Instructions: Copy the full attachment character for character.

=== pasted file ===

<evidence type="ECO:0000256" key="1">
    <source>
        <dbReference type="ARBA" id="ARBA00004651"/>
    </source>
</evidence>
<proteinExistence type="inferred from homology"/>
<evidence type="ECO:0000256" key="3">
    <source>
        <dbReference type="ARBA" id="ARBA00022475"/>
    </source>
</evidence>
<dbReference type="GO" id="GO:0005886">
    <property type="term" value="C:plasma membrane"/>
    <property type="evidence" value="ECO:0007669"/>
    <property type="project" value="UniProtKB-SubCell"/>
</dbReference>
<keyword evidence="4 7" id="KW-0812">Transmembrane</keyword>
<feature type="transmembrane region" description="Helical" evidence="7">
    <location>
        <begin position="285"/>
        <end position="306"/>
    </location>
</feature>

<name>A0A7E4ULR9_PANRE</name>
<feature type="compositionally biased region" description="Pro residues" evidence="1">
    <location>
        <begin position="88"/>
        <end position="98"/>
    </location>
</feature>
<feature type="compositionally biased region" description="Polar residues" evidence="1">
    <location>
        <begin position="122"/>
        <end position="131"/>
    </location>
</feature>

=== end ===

<evidence type="ECO:0000256" key="1">
    <source>
        <dbReference type="ARBA" id="ARBA00004651"/>
    </source>
</evidence>
<proteinExistence type="inferred from homology"/>
<evidence type="ECO:0000256" key="3">
    <source>
        <dbReference type="ARBA" id="ARBA00022475"/>
    </source>
</evidence>
<dbReference type="GO" id="GO:0005886">
    <property type="term" value="C:plasma membrane"/>
    <property type="evidence" value="ECO:0007669"/>
    <property type="project" value="UniProtKB-SubCell"/>
</dbReference>
<keyword evidence="4 7" id="KW-0812">Transmembrane</keyword>
<feature type="transmembrane region" description="Helical" evidence="7">
    <location>
        <begin position="285"/>
        <end position="306"/>
    </location>
</feature>

<name>A0A7E4ULR9_PANRE</name>
<feature type="compositionally biased region" description="Pro residues" evidence="1">
    <location>
        <begin position="88"/>
        <end position="98"/>
    </location>
</feature>
<feature type="compositionally biased region" description="Polar residues" evidence="1">
    <location>
        <begin position="122"/>
        <end position="131"/>
    </location>
</feature>